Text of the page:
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I finished a creative non-fiction memoir about my secret life as a miracle worker. I am using three emails to me from a now deceased wildly popular tech icon. Our phone conversation as well as the emails are positive. Do I need to contact his surviving wife? This could delay my book publication.

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Always nicer to get permission than fight a lawsuit. –  Lauren Ipsum Jul 12 '13 at 0:46
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My first thought was that, yes, of course emails are copyrighted. Works are copyrighted from the moment of their creation. But journalists that quote letters and emails almost certainly don't get permission, even when the quotes are embarrassing. Interesting question! –  Neil Fein Jul 14 '13 at 23:28
    
My first reaction would be to make sure you can prove the emails are genuine. More than I'd be concerned about violating copyright, I'd worry about a lawsuit if somebody thinks the emails are uncharacteristic and that you just made them up to support your narrative. –  Standback Jul 15 '13 at 6:20
    
Are you reprinting the e-mails verbatim and in full, or only a few select fragments (like a few sentences to illustrate your point)? –  Michael Kjörling Jul 15 '13 at 18:43
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I am not a lawyer, but... From the website of the U.S. Copyright Office:

"One of the rights accorded to the owner of copyright is the right to reproduce or to authorize others to reproduce the work in copies or phonorecords. This right is subject to certain limitations found in sections 107 through 118 of the copyright law (title 17, U. S. Code). One of the more important limitations is the doctrine of “fair use.” The doctrine of fair use has developed through a substantial number of court decisions over the years and has been codified in section 107 of the copyright law.

Section 107 contains a list of the various purposes for which the reproduction of a particular work may be considered fair, such as criticism, comment, news reporting, teaching, scholarship, and research. Section 107 also sets out four factors to be considered in determining whether or not a particular use is fair.

  1. The purpose and character of the use, including whether such use is of commercial nature or is for nonprofit educational purposes
  2. The nature of the copyrighted work
  3. The amount and substantiality of the portion used in relation to the copyrighted work as a whole, and
  4. The effect of the use upon the potential market for, or value of, the copyrighted work.

The distinction between what is fair use and what is infringement in a particular case will not always be clear or easily defined. There is no specific number of words, lines, or notes that may safely be taken without permission. Acknowledging the source of the copyrighted material does not substitute for obtaining permission."

Now for the analysis. Memoirs and similar personal non-fiction books fall into a grey area of scholastic benefit. They are intended for profit and for entertainment, but the subject matter is not truly educational in the way a textbook is. A biography teaches us about the life of someone else, but that line is less distinct for autobiographies. This is your weakest argument, but can still be reasonably argued with a straight face.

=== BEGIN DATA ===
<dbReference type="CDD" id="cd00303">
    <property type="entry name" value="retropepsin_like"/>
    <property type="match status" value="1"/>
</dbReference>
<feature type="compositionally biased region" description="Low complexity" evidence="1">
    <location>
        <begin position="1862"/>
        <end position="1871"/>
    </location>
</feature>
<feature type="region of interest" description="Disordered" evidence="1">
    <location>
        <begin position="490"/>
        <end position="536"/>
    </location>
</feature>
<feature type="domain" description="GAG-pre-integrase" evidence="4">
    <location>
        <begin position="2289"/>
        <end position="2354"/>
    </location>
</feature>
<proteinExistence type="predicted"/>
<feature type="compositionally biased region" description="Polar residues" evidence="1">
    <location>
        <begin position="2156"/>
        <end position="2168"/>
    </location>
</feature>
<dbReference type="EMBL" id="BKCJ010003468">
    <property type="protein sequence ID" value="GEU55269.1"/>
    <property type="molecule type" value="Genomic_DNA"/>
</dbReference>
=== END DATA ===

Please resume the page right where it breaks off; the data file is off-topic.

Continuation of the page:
You are stronger on the remaining three elements of the balancing test. The nature of the copyrighted work (emails) is not one that is typically thought of as protected. The reasonable person would think nothing of forwarding an email someone else had written, thereby 'republishing' the initial work. Emails typically are not written for profit and do not involve a large investment on the part of the writer. This lack of expected protection translates into an easement of legal protection.

Item 3 in the balancing test, the amount and substantiality of the portion used, will depend on your usage. Reprinting the entire email in total will afford you less protection than only quoting a line or two. This is in relation to the size of the work, too, so quoting a single line could be a substantial part of a short email.

There is effectively no market for this particular email, so your reprint cannot possibly affect it. This is not like reprinting a famous painting or republishing a book, where your action dilutes the income for the original writer. Unless this particular 'tech icon' also sells collections of his own emails, this particular email should be fair game.

Taking all this together, you have a very strong case for saying your reprinting of the emails constitute fair use. Strong enough that it would be unlikely to spark lawsuits. I have to disagree with the comment that it's always better to get permission. If it would be particularly difficult to get permission (as it would be from the widow of public figure who has no incentive to say 'Yes'), it might be far easier to simply reprint the email rather than jump through the hoops. Doing so would also put you in a better legal state. Republishing a work without permission is better than republishing a work against the express wishes of the family.

Finally, all of this discussion involves copyright law, which is why the phone calls are not covered - being oral and not written, copyright does not apply. Defamation and fraud, however, applies to all of it. Having the right to make a statement does not mean that statement will not still land you in hot water.

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